1. Kevatta (v.l. Kevaddha).-A householder of Nālandā. Once when the Buddha was staying in the Pāvārika-ambavana at Nālandā, Kevatta visited him. The interview is recorded in the Kevatta Sutta. (D.i.211ff).
Buddhaghosa (DA.i.388) speaks of him as a young householder, distinguished and wealthy, belonging to the gahapati-mahā-sala-kula, with forty crores of wealth. He was possessed of very great piety, and it was his extreme devotion to the Buddha which led him to make the request contained in the Kevatta Sutta.
2. Kevatta.-Chaplain of Cūlani-Brahmadatta, king of Uttarapañcāla. He was wise and learned and clever in device; the king followed his counsel and conquered all the territories of India except that of King Videha in Mithilā (J.vi.391-5). When at last Brahmadatta laid siege to Mithilā, Kevatta was responsible for the details of the siege, but his plans were upset by Mahosadha, who, though his junior in age, was far wiser. At one stage of the struggle Kevatta suggested that a trial of intellect be arranged between him and Mahosadha, the result of the conquest to decide the victory of Brahmadatta or Videha. The challenge was accepted, but Mahosadha, by a ruse, made Kevatta appear as though paying obeisance to him and rubbed Kevatta's head in the dust, bruising it. After the return, in disgrace, of Brahmadatta to Uttarapañcāla, Kevatta meditated revenge through the instrumentality of Pañcāla-candī. Kevatta visited Mithilā with a proposal that Videha should go to Uttarapañcāla and marry Pañcālacandī. During this visit, Kevatta went to visit Mahosadha, but the latter, guessing that the whole thing was a plot to kill Videha, refused to see Kevatta and caused him to be ill-treated (J.vi.400-19). Kevatta was everywhere defeated in his schemes by Mahosadha. J.vi.424, 438, 461; for details see the Mahā Umagga Jātaka.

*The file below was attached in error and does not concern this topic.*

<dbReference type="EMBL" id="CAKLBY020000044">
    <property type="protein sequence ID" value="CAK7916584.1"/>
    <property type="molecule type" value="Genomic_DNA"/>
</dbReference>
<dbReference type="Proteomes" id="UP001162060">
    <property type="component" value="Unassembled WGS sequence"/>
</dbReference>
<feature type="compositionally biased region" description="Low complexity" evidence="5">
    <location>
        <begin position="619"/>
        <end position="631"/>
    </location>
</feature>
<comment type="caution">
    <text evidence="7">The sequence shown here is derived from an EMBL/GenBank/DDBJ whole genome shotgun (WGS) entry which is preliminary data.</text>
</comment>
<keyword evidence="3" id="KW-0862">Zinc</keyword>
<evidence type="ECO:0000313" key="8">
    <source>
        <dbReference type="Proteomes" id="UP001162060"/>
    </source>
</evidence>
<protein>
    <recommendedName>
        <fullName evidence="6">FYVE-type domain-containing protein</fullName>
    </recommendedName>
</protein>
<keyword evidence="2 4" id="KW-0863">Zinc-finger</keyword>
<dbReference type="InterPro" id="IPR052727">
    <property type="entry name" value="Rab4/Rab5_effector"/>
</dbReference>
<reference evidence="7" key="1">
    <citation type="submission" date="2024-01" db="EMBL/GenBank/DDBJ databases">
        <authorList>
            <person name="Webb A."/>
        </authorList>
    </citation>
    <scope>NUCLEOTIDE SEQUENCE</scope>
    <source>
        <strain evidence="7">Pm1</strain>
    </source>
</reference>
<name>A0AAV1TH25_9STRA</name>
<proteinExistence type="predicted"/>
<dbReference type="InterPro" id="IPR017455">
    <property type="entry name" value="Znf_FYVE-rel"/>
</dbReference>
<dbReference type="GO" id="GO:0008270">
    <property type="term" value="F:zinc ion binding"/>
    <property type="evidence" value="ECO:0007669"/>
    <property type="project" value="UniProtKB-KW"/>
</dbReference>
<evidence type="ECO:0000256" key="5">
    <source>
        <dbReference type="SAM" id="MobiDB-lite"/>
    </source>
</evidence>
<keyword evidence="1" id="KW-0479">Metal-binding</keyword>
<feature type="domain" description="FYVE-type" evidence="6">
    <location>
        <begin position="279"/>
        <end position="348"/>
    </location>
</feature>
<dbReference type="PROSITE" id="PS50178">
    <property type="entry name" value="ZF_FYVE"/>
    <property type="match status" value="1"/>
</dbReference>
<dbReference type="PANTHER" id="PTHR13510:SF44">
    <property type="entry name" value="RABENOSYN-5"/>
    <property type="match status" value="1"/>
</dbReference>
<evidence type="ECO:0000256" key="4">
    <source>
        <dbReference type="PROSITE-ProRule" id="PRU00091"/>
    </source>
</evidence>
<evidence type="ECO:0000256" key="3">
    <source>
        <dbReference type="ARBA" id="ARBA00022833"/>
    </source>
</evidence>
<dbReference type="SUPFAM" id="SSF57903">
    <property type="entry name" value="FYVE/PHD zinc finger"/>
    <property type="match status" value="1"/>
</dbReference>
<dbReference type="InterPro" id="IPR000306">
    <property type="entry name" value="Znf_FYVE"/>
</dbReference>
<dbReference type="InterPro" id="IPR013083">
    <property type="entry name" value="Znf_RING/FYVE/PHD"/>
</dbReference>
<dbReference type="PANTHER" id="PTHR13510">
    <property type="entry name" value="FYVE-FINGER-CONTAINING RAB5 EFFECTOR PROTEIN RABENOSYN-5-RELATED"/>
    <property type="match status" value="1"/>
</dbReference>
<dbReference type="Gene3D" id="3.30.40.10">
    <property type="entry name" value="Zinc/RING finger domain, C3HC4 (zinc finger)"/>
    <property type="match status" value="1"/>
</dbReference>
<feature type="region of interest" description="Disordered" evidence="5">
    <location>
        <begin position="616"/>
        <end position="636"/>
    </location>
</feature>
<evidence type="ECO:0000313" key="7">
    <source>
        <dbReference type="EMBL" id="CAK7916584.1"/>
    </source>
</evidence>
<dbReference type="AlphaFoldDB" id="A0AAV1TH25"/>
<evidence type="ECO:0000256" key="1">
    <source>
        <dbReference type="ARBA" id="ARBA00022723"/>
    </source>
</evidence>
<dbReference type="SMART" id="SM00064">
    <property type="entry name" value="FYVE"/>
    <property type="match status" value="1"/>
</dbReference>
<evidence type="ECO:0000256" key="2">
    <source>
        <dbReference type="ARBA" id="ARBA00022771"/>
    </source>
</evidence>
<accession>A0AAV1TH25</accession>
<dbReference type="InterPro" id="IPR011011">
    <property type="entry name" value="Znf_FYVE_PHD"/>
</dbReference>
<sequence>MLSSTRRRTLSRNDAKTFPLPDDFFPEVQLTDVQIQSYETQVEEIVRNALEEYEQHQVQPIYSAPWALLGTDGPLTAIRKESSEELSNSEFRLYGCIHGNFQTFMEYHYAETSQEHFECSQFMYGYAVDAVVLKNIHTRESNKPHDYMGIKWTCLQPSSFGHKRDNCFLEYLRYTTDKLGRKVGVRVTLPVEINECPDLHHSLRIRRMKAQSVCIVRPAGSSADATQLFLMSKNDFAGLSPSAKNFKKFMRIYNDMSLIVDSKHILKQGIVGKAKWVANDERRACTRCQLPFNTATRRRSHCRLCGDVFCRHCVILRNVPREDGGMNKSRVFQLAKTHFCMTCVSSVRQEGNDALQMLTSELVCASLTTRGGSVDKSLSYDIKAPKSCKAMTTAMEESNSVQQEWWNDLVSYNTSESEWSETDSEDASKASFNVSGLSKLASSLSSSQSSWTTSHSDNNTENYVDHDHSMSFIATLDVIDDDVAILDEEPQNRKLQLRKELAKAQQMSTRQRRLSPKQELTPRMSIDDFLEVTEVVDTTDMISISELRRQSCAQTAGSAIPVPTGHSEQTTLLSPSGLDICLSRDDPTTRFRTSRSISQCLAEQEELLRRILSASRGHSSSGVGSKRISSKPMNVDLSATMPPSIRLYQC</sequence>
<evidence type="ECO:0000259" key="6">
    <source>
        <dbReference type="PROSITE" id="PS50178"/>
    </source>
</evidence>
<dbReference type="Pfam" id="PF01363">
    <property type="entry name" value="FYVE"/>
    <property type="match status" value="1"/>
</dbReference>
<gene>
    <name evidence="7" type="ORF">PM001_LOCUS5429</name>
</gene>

Kevatta is identified with Devadatta (J.vi.478). He is mentioned as having belonged to the Kosiyagotta and is addressed as Kosiya. J.vi.418, 419.